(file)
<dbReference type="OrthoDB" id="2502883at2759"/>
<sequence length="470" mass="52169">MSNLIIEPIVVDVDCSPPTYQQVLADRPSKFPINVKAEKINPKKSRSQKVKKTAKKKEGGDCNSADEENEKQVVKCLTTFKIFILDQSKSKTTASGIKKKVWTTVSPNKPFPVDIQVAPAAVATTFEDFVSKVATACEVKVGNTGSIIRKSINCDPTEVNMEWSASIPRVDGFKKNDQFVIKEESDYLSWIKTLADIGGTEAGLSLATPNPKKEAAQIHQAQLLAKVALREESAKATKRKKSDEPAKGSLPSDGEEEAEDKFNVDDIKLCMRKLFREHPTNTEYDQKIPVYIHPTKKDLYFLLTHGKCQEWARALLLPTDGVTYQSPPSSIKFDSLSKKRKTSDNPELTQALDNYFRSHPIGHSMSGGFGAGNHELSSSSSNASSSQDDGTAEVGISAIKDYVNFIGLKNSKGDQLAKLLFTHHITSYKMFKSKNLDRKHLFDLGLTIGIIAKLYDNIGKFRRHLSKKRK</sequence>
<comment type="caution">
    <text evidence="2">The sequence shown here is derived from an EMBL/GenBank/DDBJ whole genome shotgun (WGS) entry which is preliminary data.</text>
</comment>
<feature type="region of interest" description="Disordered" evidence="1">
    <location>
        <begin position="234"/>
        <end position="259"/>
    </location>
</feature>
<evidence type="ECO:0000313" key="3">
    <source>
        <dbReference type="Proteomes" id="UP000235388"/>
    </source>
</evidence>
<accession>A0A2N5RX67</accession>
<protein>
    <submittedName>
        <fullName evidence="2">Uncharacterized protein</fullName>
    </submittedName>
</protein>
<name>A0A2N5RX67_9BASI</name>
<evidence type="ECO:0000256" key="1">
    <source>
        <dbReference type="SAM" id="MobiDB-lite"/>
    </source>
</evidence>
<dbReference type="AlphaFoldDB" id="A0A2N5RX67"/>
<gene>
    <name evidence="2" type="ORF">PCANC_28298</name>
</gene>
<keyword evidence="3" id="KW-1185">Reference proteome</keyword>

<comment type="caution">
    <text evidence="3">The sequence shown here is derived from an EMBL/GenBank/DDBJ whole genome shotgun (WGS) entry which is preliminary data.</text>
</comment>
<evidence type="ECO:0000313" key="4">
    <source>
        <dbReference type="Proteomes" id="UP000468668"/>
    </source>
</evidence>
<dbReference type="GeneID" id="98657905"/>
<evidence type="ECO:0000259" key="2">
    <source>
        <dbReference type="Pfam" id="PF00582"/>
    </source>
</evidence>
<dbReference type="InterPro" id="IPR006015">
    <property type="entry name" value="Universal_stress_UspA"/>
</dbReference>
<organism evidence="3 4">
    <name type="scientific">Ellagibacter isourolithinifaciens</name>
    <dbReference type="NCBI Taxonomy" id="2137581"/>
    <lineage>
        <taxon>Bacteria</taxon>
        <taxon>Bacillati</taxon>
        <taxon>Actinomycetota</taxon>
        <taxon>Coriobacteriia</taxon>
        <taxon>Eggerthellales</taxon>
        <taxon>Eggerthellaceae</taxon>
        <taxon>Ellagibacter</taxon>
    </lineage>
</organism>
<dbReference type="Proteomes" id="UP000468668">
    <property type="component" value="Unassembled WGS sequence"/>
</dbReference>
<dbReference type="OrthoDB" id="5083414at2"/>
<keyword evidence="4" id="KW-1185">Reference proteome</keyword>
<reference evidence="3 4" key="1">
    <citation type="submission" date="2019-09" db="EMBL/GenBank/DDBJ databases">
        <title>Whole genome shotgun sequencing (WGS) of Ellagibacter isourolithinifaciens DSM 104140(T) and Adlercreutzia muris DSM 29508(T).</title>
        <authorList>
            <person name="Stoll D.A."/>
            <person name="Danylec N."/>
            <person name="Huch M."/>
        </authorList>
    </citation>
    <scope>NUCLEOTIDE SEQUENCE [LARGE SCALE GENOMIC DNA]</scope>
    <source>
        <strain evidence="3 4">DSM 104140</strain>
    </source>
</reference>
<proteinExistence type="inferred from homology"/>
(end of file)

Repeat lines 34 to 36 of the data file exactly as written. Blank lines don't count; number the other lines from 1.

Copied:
<comment type="caution">
    <text evidence="3">The sequence shown here is derived from an EMBL/GenBank/DDBJ whole genome shotgun (WGS) entry which is preliminary data.</text>
</comment>